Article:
ISACA Journal
Volume 3, 2,017 


The Benefits of the Statement of Applicability in ISMS Projects 

Jayakumar Sundaram, CISA, ISO 27001 LA 

The statement of applicability (SoA) is the main link between risk assessment and risk treatment in an enterprise or in an organization within an enterprise and, therefore, is a requirement for information security management system (ISMS) implementations. The SoA is a continuously updated and controlled document that provides an overview of information security implementation.

ISO 27001:2013 includes a documented statement (the SoA) with 35 control objectives and 114 comprehensive controls to implement in an organizational ISMS.1 The SoA should provide a reason for including or excluding any of the SoA controls in the ISMS. Some organizations may not require all controls listed under the SoA. For example, an organization that does not allow staff to work remotely does not need to implement telecommuting-related controls. Likewise, implementing only the ISO 27001:2013 controls may not sufficiently secure enterprise systems. For example, an enterprise that subscribes to cloud services might require additional controls.

SoA preparation at the enterprise level requires significant coordination, time, effort and upper-management commitment. The resulting SoA should be a short chart of controls. The SoA must be reviewed and approved by top management or an appropriate authority of the organization. Enterprises are often very anxious about audits, and top management can put great pressure on information security roles to eliminate nonconformity in an audit. The scenario at most enterprises is often quite dramatic when an audit is nearing and during the audit. Full attention and focus on the SoA during its preparation should result in few or no surprises. If the SoA is created correctly, nothing major can fall through the cracks regarding conformance to information security requirements. Any nonconformance/noncompliance found by the auditors could be considered as extra resources that would help organizations toward continual improvements.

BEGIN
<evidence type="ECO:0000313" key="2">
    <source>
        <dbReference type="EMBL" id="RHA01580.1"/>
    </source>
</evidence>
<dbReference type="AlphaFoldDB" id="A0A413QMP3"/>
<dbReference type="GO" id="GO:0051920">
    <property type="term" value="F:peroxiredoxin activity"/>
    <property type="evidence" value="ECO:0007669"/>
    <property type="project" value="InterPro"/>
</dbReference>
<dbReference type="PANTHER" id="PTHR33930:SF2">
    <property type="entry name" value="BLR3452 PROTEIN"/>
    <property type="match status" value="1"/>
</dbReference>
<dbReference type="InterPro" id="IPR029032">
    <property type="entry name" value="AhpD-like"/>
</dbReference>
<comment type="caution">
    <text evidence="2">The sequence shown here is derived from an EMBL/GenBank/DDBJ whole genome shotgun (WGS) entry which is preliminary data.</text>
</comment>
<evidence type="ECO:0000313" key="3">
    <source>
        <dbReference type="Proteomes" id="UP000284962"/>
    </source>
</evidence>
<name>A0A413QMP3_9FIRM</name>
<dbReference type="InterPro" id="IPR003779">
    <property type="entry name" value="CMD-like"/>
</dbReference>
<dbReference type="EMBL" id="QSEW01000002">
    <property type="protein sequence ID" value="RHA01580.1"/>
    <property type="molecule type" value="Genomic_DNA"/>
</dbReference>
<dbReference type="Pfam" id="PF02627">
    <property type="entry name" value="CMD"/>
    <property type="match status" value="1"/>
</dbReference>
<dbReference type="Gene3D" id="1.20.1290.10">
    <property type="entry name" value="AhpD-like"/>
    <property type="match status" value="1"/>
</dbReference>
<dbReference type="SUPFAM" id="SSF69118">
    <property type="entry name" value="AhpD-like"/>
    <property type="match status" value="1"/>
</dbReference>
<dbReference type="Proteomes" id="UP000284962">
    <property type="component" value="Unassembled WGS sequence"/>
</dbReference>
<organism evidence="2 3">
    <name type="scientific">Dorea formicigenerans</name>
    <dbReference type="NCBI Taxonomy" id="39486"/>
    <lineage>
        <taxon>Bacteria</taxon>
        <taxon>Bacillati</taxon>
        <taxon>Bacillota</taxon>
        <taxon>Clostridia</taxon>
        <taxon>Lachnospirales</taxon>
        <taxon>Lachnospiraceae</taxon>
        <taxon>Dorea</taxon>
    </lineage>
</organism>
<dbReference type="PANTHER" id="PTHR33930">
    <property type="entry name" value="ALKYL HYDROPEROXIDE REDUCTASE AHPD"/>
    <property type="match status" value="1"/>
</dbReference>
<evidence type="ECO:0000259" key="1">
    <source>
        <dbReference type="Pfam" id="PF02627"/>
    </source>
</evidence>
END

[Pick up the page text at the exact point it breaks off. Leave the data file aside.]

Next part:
The process for producing the SoA and implementing the ISMS is very simple to understand:

  • The International Organization for Standardization (ISO) says that all activities must follow a method.
  • That method or process must be documented.
  • Processes must have controls, such as audits and reviews.
  • The enterprise must have a security goal, which is stated in the information security policy.
  • The enterprise must continuously verify and continuously improve the processes and controls.

To implement the ISMS, the enterprise requires written policies, procedures and work instructions—adhering to these policies and methods fills most information security gaps. Enterprises’ top management should be prepared to answer the following questions:

  • Why is the ISMS being implemented?
  • How is the ISMS being implemented?

The purpose of information security is to ensure the protection of confidentiality, integrity and availability (CIA). An ISMS is a systematic risk approach to establish, implement, operate, monitor, review, maintain and improve information security. An ISMS can be implemented as the result of risk analysis to eliminate or reduce risk to an acceptable level. The basics of information security are the preservation of CIA:

  • Confidentiality—Ensuring that the information is accessible only to those authorized to access it